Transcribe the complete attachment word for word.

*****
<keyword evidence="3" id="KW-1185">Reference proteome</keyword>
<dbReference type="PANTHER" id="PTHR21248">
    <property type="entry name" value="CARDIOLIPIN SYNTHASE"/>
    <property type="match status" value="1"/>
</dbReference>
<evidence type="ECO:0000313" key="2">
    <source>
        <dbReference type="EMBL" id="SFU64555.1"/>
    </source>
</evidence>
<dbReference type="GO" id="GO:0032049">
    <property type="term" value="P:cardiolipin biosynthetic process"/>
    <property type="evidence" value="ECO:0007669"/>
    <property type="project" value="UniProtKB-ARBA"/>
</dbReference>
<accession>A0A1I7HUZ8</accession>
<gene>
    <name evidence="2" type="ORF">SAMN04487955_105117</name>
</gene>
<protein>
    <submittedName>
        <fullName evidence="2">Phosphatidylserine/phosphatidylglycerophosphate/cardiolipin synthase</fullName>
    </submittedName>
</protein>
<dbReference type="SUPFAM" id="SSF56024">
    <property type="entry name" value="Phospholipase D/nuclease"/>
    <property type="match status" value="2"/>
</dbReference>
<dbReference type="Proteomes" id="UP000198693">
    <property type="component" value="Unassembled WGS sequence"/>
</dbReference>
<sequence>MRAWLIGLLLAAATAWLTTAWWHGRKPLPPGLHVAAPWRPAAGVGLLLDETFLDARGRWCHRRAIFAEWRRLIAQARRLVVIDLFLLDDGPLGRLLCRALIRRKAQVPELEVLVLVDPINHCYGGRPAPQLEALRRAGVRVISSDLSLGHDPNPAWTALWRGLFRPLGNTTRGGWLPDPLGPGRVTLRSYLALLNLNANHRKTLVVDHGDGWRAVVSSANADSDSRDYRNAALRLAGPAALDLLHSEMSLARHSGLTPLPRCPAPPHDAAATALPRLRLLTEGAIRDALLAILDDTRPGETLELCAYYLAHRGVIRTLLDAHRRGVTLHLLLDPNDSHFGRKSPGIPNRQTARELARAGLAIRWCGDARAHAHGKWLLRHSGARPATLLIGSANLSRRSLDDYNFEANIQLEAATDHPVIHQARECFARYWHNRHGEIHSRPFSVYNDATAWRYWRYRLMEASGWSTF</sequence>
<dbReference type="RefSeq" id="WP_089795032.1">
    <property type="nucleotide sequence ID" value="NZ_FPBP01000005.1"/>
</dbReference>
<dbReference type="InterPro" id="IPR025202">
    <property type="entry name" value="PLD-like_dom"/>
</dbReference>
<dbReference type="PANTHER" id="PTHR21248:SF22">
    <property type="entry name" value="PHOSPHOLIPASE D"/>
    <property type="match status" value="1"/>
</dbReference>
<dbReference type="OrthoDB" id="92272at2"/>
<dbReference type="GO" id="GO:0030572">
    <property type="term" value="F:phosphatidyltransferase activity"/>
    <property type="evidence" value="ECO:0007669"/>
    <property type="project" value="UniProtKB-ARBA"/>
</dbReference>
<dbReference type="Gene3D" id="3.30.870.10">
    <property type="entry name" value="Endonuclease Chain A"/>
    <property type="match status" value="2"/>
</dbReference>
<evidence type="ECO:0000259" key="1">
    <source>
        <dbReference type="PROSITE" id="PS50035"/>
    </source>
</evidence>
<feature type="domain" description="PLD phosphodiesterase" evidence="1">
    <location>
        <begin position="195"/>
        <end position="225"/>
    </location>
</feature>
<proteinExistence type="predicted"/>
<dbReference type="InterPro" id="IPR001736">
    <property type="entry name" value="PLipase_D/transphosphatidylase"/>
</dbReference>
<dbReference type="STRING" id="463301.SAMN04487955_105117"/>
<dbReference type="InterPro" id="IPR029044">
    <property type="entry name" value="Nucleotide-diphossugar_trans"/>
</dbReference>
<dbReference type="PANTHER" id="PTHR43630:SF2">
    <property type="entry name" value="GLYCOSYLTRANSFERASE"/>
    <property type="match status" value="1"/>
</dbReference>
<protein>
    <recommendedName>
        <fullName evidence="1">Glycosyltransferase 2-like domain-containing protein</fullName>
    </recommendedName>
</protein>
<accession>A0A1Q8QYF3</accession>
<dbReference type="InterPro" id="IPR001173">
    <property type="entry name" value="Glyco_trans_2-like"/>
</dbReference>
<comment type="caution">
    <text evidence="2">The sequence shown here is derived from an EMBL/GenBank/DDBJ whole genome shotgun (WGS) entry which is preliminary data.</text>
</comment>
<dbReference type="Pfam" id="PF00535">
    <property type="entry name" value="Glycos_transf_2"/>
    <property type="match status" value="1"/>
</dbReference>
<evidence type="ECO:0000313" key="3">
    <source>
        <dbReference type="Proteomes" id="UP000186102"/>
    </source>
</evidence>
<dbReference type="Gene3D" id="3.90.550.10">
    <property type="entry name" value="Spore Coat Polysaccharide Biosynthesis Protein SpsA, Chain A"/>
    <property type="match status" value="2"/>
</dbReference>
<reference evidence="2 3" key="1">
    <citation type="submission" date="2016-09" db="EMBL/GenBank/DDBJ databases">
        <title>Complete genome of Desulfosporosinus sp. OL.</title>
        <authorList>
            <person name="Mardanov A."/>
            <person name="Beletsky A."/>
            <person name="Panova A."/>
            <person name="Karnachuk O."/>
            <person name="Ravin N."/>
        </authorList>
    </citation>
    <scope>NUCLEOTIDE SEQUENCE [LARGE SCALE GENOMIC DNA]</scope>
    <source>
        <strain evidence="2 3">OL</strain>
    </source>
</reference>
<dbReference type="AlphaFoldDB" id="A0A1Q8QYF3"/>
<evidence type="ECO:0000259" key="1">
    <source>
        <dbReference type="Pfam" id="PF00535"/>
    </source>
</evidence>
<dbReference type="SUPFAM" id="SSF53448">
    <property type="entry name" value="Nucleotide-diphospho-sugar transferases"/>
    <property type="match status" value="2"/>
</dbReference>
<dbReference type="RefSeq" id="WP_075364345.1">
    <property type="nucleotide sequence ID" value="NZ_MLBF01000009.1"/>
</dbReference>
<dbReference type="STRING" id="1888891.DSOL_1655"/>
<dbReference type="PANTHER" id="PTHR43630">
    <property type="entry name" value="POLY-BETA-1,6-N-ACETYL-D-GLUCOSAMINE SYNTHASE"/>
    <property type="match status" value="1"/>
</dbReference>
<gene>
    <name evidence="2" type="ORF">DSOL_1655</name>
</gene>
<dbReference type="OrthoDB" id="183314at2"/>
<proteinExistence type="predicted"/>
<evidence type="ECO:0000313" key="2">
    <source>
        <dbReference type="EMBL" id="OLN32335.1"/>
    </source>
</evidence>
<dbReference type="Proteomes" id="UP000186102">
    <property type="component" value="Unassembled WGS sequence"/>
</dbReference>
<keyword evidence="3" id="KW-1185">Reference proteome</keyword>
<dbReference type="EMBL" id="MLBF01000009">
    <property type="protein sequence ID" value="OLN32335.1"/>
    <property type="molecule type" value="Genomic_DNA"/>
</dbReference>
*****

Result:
<keyword evidence="3" id="KW-1185">Reference proteome</keyword>
<dbReference type="PANTHER" id="PTHR21248">
    <property type="entry name" value="CARDIOLIPIN SYNTHASE"/>
    <property type="match status" value="1"/>
</dbReference>
<evidence type="ECO:0000313" key="2">
    <source>
        <dbReference type="EMBL" id="SFU64555.1"/>
    </source>
</evidence>
<dbReference type="GO" id="GO:0032049">
    <property type="term" value="P:cardiolipin biosynthetic process"/>
    <property type="evidence" value="ECO:0007669"/>
    <property type="project" value="UniProtKB-ARBA"/>
</dbReference>
<accession>A0A1I7HUZ8</accession>
<gene>
    <name evidence="2" type="ORF">SAMN04487955_105117</name>
</gene>
<protein>
    <submittedName>
        <fullName evidence="2">Phosphatidylserine/phosphatidylglycerophosphate/cardiolipin synthase</fullName>
    </submittedName>
</protein>
<dbReference type="SUPFAM" id="SSF56024">
    <property type="entry name" value="Phospholipase D/nuclease"/>
    <property type="match status" value="2"/>
</dbReference>
<dbReference type="Proteomes" id="UP000198693">
    <property type="component" value="Unassembled WGS sequence"/>
</dbReference>
<sequence>MRAWLIGLLLAAATAWLTTAWWHGRKPLPPGLHVAAPWRPAAGVGLLLDETFLDARGRWCHRRAIFAEWRRLIAQARRLVVIDLFLLDDGPLGRLLCRALIRRKAQVPELEVLVLVDPINHCYGGRPAPQLEALRRAGVRVISSDLSLGHDPNPAWTALWRGLFRPLGNTTRGGWLPDPLGPGRVTLRSYLALLNLNANHRKTLVVDHGDGWRAVVSSANADSDSRDYRNAALRLAGPAALDLLHSEMSLARHSGLTPLPRCPAPPHDAAATALPRLRLLTEGAIRDALLAILDDTRPGETLELCAYYLAHRGVIRTLLDAHRRGVTLHLLLDPNDSHFGRKSPGIPNRQTARELARAGLAIRWCGDARAHAHGKWLLRHSGARPATLLIGSANLSRRSLDDYNFEANIQLEAATDHPVIHQARECFARYWHNRHGEIHSRPFSVYNDATAWRYWRYRLMEASGWSTF</sequence>
<dbReference type="RefSeq" id="WP_089795032.1">
    <property type="nucleotide sequence ID" value="NZ_FPBP01000005.1"/>
</dbReference>
<dbReference type="InterPro" id="IPR025202">
    <property type="entry name" value="PLD-like_dom"/>
</dbReference>
<dbReference type="PANTHER" id="PTHR21248:SF22">
    <property type="entry name" value="PHOSPHOLIPASE D"/>
    <property type="match status" value="1"/>
</dbReference>
<dbReference type="OrthoDB" id="92272at2"/>
<dbReference type="GO" id="GO:0030572">
    <property type="term" value="F:phosphatidyltransferase activity"/>
    <property type="evidence" value="ECO:0007669"/>
    <property type="project" value="UniProtKB-ARBA"/>
</dbReference>
<dbReference type="Gene3D" id="3.30.870.10">
    <property type="entry name" value="Endonuclease Chain A"/>
    <property type="match status" value="2"/>
</dbReference>
<evidence type="ECO:0000259" key="1">
    <source>
        <dbReference type="PROSITE" id="PS50035"/>
    </source>
</evidence>
<feature type="domain" description="PLD phosphodiesterase" evidence="1">
    <location>
        <begin position="195"/>
        <end position="225"/>
    </location>
</feature>
<proteinExistence type="predicted"/>
<dbReference type="InterPro" id="IPR001736">
    <property type="entry name" value="PLipase_D/transphosphatidylase"/>
</dbReference>
<dbReference type="STRING" id="463301.SAMN04487955_105117"/>
<dbReference type="InterPro" id="IPR029044">
    <property type="entry name" value="Nucleotide-diphossugar_trans"/>
</dbReference>
<dbReference type="PANTHER" id="PTHR43630:SF2">
    <property type="entry name" value="GLYCOSYLTRANSFERASE"/>
    <property type="match status" value="1"/>
</dbReference>
<protein>
    <recommendedName>
        <fullName evidence="1">Glycosyltransferase 2-like domain-containing protein</fullName>
    </recommendedName>
</protein>
<accession>A0A1Q8QYF3</accession>
<dbReference type="InterPro" id="IPR001173">
    <property type="entry name" value="Glyco_trans_2-like"/>
</dbReference>
<comment type="caution">
    <text evidence="2">The sequence shown here is derived from an EMBL/GenBank/DDBJ whole genome shotgun (WGS) entry which is preliminary data.</text>
</comment>
<dbReference type="Pfam" id="PF00535">
    <property type="entry name" value="Glycos_transf_2"/>
    <property type="match status" value="1"/>
</dbReference>
<evidence type="ECO:0000313" key="3">
    <source>
        <dbReference type="Proteomes" id="UP000186102"/>
    </source>
</evidence>
<dbReference type="Gene3D" id="3.90.550.10">
    <property type="entry name" value="Spore Coat Polysaccharide Biosynthesis Protein SpsA, Chain A"/>
    <property type="match status" value="2"/>
</dbReference>
<reference evidence="2 3" key="1">
    <citation type="submission" date="2016-09" db="EMBL/GenBank/DDBJ databases">
        <title>Complete genome of Desulfosporosinus sp. OL.</title>
        <authorList>
            <person name="Mardanov A."/>
            <person name="Beletsky A."/>
            <person name="Panova A."/>
            <person name="Karnachuk O."/>
            <person name="Ravin N."/>
        </authorList>
    </citation>
    <scope>NUCLEOTIDE SEQUENCE [LARGE SCALE GENOMIC DNA]</scope>
    <source>
        <strain evidence="2 3">OL</strain>
    </source>
</reference>
<dbReference type="AlphaFoldDB" id="A0A1Q8QYF3"/>
<evidence type="ECO:0000259" key="1">
    <source>
        <dbReference type="Pfam" id="PF00535"/>
    </source>
</evidence>
<dbReference type="SUPFAM" id="SSF53448">
    <property type="entry name" value="Nucleotide-diphospho-sugar transferases"/>
    <property type="match status" value="2"/>
</dbReference>
<dbReference type="RefSeq" id="WP_075364345.1">
    <property type="nucleotide sequence ID" value="NZ_MLBF01000009.1"/>
</dbReference>
<dbReference type="STRING" id="1888891.DSOL_1655"/>
<dbReference type="PANTHER" id="PTHR43630">
    <property type="entry name" value="POLY-BETA-1,6-N-ACETYL-D-GLUCOSAMINE SYNTHASE"/>
    <property type="match status" value="1"/>
</dbReference>
<gene>
    <name evidence="2" type="ORF">DSOL_1655</name>
</gene>
<dbReference type="OrthoDB" id="183314at2"/>
<proteinExistence type="predicted"/>
<evidence type="ECO:0000313" key="2">
    <source>
        <dbReference type="EMBL" id="OLN32335.1"/>
    </source>
</evidence>
<dbReference type="Proteomes" id="UP000186102">
    <property type="component" value="Unassembled WGS sequence"/>
</dbReference>
<keyword evidence="3" id="KW-1185">Reference proteome</keyword>
<dbReference type="EMBL" id="MLBF01000009">
    <property type="protein sequence ID" value="OLN32335.1"/>
    <property type="molecule type" value="Genomic_DNA"/>
</dbReference>